The minimum total credits required in order to earn the certificate is 19.
|Required courses (3 classes)||9|
|Electives (at least 2 classes)||4-6|
(at least 4 credits)
|Three year summary:||Credits|
|First year courses||33|
- Environmental Law and Practice (4 credits, Fall)
- Administrative Law (3 credits, Fall)
- Environmental Policy and Politics (2 credits, Spring)*
*one course taken outside the Law School amounting to no less than 2 credits may count toward the satisfaction of this requirement if approved in advance by the Director of the Environmental Law, Science and Policy Certificate Program where:
- The course deals with an area of science, engineering, or policy centrally relevant to the practice of environmental law or environmental policy-making; and
- The course does not duplicate courses previously taken by the student for credit for other educational degrees.
(Courses in environmental management, environmental economics, risk assessment, environmental ethics, conservation biology, and ecology are examples of the types of courses that can be approved for this aspect of the program.)
Upper Level Writing Requirement (2 credits)
All students at the University of Pittsburgh School of Law must satisfy the Faculty Supervised Writing Requirement. Students in the Environmental Law, Science and Policy Certificate Program must satisfy it by writing on an environmental law topic, using any course, seminar or independent study, as long as a full-time faculty member supervises the paper and the issue is approved by the Director of the Environmental Law, Science and Policy Certificate Program. If the paper is written for an adjunct professor, the student must seek approval from a full-time faculty member to additionally supervise the paper. The paper must comply with applicable requirements of the Faculty Handbook and the Student Handbook. Students may not fulfill the Certificate Program's Upper Level Writing Requirement through the Environmental Policy & Politics course. The paper written for the seminar portion of the Semester in DC will satisfy the upper-level writing requirement for the Environmental Law, Science and Policy Certificate Program if written on a topic in environmental law and approved by the ELSP Certificate Program Director.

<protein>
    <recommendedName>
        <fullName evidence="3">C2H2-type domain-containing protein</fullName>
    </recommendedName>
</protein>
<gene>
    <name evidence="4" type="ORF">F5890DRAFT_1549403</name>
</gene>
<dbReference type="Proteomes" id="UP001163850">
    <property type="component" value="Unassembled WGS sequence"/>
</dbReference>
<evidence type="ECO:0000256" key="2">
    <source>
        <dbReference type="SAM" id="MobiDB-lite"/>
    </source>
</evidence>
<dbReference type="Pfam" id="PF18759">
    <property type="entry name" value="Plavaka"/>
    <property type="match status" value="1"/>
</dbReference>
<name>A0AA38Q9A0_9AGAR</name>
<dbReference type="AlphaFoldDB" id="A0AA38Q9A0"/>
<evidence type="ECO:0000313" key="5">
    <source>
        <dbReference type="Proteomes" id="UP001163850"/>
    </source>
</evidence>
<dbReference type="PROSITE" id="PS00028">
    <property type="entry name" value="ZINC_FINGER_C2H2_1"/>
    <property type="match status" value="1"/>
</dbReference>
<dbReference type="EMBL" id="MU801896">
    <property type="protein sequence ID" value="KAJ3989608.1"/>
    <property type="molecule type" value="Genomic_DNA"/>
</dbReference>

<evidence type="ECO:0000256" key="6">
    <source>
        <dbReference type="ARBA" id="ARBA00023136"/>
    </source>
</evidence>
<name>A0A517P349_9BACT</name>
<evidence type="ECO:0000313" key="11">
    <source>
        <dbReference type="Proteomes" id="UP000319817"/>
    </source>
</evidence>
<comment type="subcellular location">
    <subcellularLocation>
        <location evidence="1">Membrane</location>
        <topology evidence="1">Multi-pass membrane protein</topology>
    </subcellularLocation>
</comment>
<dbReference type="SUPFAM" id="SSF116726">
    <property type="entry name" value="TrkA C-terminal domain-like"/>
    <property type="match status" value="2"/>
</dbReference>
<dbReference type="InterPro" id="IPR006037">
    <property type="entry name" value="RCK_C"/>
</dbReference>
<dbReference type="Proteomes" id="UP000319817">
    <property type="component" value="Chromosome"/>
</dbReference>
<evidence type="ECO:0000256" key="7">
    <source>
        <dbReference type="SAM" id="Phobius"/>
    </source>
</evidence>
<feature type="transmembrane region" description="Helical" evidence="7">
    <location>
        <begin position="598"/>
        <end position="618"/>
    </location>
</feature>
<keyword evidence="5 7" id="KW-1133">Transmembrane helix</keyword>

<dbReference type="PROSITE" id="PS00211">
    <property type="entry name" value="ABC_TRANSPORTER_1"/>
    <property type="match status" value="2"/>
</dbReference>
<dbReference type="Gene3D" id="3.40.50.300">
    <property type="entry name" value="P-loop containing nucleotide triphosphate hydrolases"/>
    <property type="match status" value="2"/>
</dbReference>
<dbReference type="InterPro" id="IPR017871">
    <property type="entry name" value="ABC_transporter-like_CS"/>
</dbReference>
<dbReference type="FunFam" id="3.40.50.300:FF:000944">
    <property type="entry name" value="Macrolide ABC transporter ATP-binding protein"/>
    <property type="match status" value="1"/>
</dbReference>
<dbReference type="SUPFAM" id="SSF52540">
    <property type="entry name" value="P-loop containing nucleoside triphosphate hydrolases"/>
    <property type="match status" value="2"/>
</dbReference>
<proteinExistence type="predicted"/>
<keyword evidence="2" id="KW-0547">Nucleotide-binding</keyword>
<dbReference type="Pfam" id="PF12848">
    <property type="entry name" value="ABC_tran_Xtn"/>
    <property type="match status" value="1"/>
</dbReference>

Interested in having your paper published? See a list of Environmental Law Journals to contact (note: not purported to be a comprehensive list).
Students must take at least two courses from a list of current courses or other environmental law courses.
- The National Environmental Law Moot Court Competition counts as a 1 credit elective.
- The Pittsburgh Journal of Environmental and Public Health Law counts as a 1 credit elective (Fall/Spring). Although students obtain 1 credit each semester they participate, we will allow this to satisfy only 1 elective credit, so if they do it 3 or 4 semesters, it still only counts as one elective. If they do it only 1 semester, it counts as 1/2 course for the purpose of satisfying elective requirements.
- The Semester in DC Program can fulfill one courses worth of elective or required elective credit. (see below)
The following list may not be current, so please check the course descriptions from the Registrar before selecting a course.
Courses in the past have included:
- Climate Change & The Law
- Environmental Litigation
- Insurance Law
- Land Use Planning
- Non-Profit Tax Exempt Organizations
- Toxic Torts
- Oil and Gas Law
Please click here to view some suggested non-law courses. These courses are not offered on a regular basis and the list does not purport to be comprehensive but suggestive only.
Environmental Practice (at least 4 credits)
- The Environmental Law Clinic (4 credits per semester, Fall and Spring)
- Externships with environmental agencies of government, public interest groups, or other organizations. A complete list of externships is available in Associate Dean Kevin Deasy’s office or via the extranet.
- The Semester in DC Program (see below)
Candidates for the Environmental Law, Science and Policy (ELSP) certificate may participate in Pitt Law's Semester in DC Program if the externship placement is in environmental law. With the permission of the ELSP Certificate Program Director, the externship will satisfy the ELSP Certificate Program's environmental practice requirement, and it will satisfy one course's worth of required elective or elective credit, depending on the nature of the experience. The paper written for the seminar portion of the Semester in DC will satisfy the upper-level writing requirement for the Environmental Law, Science and Policy Certificate Program if written on a topic in environmental law and approved by the ELSP Certificate Program Director.